Having said that I still can’t help feeling like a door has been opened for me, I wander around the village taking notes, I stop to aid a woman who needs help carrying groceries at the Marketplace, she was in the process of calling her old friend to get out of the car across the street to come over and help her but I volunteered. I follow her into the store and carry three of the packages into the car for her. She thanks me and I continue my walk passing beautiful beds of flowers, early spring is a great time for me and the birds who are  starting courtship rituals andI couldn’t agree more, it’s time to find a nice girl- not easy but nothing is!

I eventually find myself sitting down outside of Gus’s Place,192 Bleeker at MacDougal. My choice of eatery for today and one that I have been looking forward to for a while. This is a Village fixture that closed and re-opened in a new location to the delight of many, a little tricky to find since there are so many places right on top of each other here. It has a 5 star rating for food with only a 3 star rating for price and considered by some to be the most authentic old Greek village food experience in New York City, which is good cause that’s what I’m looking for today. I have to watch my spending so I order 2 small tapas, grilled octopus with EVOO, onion and capers, and Fava beans with tomato and onion, and a glass of Greek red to wash it down.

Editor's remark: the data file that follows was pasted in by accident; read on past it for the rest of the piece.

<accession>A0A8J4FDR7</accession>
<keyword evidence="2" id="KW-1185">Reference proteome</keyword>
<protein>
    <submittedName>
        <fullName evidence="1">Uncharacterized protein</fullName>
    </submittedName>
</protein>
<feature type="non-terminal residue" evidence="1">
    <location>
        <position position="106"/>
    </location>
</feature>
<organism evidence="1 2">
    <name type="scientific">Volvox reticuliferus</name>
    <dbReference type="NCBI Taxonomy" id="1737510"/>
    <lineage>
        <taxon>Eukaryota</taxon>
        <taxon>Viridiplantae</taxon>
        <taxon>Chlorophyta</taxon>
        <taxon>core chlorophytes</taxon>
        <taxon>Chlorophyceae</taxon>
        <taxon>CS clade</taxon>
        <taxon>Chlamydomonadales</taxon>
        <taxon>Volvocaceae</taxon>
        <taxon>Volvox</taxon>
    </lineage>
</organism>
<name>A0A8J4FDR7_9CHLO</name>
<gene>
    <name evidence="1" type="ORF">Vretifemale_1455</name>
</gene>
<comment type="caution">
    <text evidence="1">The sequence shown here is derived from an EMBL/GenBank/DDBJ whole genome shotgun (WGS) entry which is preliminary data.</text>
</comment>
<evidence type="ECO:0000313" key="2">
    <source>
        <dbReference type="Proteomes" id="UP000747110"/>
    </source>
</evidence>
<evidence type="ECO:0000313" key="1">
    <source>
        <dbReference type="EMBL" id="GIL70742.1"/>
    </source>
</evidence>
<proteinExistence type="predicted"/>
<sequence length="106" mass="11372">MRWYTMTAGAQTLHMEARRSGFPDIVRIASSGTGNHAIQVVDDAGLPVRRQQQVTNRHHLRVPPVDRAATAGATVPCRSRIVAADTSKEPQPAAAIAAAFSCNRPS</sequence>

While I sit and wait I  watch as tourists and residents move about, there are so many people out today because of the nice weather. I notice a man standing in the street to get a good picture of his friends at the table nearby, he almost gets run over by the occasional car that passes these Village streets. My food arrives and boy it is good, the Octopus is seared  tender and the Fava beans are meaty and savory, but the olive oil is outstanding.  I wanted the small fried fish but they are not in season yet so I’ll have to wait till next time, and that’s OK anyway-I gotta cut down on calories. I finish my food and head up to the Union Square market to see what’s good today, I stop first and take a photo of a young couple in New York for the first time who were posing individually so I offer to help, and they pose together so the MacDougal St sign is in the pic.